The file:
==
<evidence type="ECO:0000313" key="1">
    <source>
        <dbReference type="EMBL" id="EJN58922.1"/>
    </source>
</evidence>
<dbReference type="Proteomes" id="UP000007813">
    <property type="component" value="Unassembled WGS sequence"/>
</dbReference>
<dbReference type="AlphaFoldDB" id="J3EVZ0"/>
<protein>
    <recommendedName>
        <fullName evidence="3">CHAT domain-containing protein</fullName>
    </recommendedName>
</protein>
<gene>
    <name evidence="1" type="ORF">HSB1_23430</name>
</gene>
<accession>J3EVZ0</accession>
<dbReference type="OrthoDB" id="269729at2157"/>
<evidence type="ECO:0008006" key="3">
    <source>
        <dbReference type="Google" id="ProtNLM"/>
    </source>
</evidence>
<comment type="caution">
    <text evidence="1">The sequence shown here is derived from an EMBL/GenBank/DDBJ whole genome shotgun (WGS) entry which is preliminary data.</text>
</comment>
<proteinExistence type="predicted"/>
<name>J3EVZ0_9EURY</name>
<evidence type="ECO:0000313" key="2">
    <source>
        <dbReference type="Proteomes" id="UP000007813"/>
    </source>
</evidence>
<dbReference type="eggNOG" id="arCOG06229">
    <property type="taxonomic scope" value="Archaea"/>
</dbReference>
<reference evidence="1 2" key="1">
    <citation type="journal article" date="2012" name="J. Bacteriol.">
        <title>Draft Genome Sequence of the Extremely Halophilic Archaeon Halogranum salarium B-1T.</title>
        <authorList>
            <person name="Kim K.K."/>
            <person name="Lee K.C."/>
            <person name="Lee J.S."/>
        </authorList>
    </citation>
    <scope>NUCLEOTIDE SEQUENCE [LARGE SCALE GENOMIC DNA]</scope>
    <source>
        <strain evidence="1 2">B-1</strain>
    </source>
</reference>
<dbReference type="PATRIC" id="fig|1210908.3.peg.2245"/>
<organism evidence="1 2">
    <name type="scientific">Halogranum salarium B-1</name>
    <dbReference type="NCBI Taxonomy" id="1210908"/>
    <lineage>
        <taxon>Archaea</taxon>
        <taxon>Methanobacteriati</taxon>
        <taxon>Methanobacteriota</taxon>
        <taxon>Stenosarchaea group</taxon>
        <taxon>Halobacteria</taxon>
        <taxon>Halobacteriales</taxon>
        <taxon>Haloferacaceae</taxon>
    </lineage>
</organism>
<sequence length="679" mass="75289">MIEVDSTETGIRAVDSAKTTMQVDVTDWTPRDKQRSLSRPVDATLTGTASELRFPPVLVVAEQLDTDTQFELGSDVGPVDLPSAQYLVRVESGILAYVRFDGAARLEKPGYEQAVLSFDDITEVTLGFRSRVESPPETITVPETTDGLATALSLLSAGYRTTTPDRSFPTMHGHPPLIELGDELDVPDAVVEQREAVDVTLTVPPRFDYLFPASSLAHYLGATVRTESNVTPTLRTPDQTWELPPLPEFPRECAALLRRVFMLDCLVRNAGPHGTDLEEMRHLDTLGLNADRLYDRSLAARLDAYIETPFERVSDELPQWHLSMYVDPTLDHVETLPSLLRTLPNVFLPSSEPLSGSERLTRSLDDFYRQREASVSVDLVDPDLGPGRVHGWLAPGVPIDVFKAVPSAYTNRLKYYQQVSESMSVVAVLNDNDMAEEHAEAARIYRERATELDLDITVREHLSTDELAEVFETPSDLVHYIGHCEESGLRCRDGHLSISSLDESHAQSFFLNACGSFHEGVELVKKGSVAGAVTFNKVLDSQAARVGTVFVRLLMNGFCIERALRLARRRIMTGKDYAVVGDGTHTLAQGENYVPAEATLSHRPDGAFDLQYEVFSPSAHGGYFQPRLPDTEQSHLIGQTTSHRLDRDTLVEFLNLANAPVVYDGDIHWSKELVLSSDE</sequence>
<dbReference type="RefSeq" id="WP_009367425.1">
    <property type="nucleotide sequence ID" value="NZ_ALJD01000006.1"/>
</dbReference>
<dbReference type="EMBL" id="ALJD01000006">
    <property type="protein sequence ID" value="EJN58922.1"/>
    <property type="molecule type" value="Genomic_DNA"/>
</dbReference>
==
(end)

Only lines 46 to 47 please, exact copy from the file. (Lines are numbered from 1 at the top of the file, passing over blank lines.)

    </citation>
    <scope>NUCLEOTIDE SEQUENCE [LARGE SCALE GENOMIC DNA]</scope>